Parties to a potential business transaction often memorialize the agreed-upon terms in either a letter of intent (“LOI”) or term sheet. The LOI is typically more formal than the term sheet, but they serve the same overall purpose: outline the basic terms of the deal. The LOI can be as detailed or vague as the parties desire. It will usually contain a basic description of the transaction (i.e., lease of property, asset sale, etc.), the economic terms, and other material information such as exclusivity, confidentiality, and contingencies. This article will provide you with some practice tips to follow when preparing an LOI, as well as highlight common mistakes to avoid.
Binding vs. Non-Binding. As a general rule, the LOI does not create a binding obligation to consummate the transaction. However, certain language, if included in the LOI, may create enforceable legal obligations on the parties. For example, the LOI may state that the parties will “negotiate in good faith” or “use best efforts” to complete the deal. These phrases likely create an obligation for the parties to take all reasonable steps to consummate the transaction.
The draftsperson of the LOI should include a clause which clearly lists the provisions in the LOI that are binding, as well as a catch-all clause which indicates that the LOI does not create any binding obligations on the parties unless specified in the document.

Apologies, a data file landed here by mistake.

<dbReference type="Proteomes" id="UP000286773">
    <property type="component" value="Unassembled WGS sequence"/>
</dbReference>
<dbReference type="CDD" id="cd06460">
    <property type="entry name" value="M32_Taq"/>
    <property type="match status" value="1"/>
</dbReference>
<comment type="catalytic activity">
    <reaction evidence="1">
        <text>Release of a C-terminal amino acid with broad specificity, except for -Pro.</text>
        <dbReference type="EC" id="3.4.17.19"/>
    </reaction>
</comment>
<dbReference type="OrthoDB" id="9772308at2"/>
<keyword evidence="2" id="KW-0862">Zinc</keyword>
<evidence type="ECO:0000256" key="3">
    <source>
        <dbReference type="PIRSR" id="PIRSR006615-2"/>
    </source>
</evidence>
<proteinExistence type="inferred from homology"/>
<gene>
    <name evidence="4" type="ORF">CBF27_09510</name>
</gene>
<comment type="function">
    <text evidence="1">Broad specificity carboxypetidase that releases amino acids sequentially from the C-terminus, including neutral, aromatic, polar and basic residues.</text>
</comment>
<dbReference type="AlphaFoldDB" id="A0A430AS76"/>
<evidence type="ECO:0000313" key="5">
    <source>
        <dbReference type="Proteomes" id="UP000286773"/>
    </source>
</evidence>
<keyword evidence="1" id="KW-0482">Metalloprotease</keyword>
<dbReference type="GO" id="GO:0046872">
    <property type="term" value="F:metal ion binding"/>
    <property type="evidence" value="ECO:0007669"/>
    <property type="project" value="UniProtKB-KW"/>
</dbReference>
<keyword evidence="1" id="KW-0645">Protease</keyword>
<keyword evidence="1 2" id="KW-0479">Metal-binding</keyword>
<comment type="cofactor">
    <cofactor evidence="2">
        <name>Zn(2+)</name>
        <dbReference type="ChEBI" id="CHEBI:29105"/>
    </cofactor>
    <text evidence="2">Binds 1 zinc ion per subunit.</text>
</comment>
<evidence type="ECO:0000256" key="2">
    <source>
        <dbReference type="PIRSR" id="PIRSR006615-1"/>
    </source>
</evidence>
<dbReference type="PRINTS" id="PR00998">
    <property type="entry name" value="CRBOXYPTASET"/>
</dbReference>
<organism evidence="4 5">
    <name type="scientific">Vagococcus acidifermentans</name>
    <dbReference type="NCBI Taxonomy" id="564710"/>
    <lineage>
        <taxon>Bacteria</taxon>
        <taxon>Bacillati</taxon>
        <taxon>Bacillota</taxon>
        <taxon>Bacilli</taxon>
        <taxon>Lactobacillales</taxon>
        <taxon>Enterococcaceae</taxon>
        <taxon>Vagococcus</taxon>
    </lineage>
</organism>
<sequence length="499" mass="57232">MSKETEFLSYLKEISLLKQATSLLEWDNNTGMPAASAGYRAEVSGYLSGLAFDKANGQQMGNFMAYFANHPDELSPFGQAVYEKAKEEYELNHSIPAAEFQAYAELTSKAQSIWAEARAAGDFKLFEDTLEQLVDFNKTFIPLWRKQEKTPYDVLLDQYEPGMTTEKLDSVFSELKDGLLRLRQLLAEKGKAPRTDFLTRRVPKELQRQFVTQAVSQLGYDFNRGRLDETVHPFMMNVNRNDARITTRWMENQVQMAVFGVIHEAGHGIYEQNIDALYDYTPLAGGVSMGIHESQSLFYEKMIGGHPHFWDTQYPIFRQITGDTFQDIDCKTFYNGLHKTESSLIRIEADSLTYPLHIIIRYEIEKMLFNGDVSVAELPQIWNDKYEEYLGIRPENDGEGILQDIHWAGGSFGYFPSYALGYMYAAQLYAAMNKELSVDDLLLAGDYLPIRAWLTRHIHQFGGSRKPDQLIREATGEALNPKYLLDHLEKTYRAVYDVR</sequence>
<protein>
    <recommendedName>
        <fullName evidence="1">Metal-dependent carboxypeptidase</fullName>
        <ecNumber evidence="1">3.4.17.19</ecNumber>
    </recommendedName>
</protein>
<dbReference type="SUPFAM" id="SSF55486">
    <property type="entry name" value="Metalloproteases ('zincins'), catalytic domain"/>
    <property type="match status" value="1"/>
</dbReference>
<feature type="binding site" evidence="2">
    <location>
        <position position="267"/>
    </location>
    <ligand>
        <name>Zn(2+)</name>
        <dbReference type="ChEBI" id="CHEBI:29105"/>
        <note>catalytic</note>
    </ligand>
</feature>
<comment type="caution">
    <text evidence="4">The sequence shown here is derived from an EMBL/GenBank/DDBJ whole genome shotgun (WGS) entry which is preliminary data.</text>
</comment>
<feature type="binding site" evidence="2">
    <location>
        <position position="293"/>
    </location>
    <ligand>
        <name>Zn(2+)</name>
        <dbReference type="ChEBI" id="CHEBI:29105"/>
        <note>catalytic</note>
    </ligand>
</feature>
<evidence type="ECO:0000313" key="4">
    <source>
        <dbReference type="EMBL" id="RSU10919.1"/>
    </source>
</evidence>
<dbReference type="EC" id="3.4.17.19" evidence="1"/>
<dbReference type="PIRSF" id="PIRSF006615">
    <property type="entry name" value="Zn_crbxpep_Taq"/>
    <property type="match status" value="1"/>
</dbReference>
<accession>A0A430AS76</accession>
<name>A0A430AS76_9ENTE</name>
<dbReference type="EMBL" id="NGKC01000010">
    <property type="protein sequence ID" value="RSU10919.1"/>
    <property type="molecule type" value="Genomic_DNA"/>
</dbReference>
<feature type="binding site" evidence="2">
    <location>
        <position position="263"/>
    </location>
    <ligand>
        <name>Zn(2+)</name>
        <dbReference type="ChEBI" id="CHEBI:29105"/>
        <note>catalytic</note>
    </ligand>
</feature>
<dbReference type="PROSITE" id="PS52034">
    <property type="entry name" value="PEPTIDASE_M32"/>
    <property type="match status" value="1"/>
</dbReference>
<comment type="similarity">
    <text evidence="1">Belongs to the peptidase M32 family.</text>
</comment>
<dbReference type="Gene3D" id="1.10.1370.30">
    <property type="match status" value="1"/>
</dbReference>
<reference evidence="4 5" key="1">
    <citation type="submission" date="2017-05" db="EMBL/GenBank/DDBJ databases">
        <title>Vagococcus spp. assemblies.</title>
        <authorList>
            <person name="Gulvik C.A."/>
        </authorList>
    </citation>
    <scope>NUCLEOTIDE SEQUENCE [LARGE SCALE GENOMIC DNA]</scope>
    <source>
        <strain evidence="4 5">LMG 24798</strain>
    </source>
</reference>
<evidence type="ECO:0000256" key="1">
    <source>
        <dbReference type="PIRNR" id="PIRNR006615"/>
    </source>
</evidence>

Request a No-Shop Clause. The buyer in the transaction should request a binding “no-shop” or exclusivity provision. This ensures that the seller may not seek out or negotiate with other potential buyers for a specified period of time. A seller who is unwilling to give this protection to the buyer may be more likely to walk away from a deal.
Ensure Confidentiality. During the due diligence process the parties may become privy to confidential business information. If the deal falls through, this confidential information could be exposed by a scorned buyer or seller. The LOI should include a binding confidentiality clause to ensure there are legally enforceable protections in place in the event of a release of such information.
Non-Solicitation of Customers and Employees. The seller should include binding non-solicitation provisions which cover both employees and customers of the seller. As mentioned above, the buyer often obtains confidential information about the seller’s business. Non-solicitation provisions would prevent the buyer from hiring the seller’s employees for a specified period of time or soliciting customers of the seller whose identity was obtained during the due diligence process.
Save Time and Expense. Various terms of the deal can be “pre-negotiated” during the LOI phase to avoid disagreements or misunderstandings later in the process. For example, the parties may agree to terms relating to non-competition, intellectual property, or indemnity. If the parties cannot agree on certain terms early in the process, then the deal may not be feasible or sensible. The sooner the parties know a deal won’t happen, the better.
The practice tips covered by this article are not exhaustive. Each deal is different—some require more detailed LOIs or additional protections. Engaging an experienced lawyer to assist in the preparation of the LOI saves time and money by ensuring adequate legal protections are in place and improves the lawyer’s efficiency in preparing the formal transaction documents.
Please contact Catania, Mahon, and Rider, PLLC if you are a prospective buyer, seller, lessor, or lessee.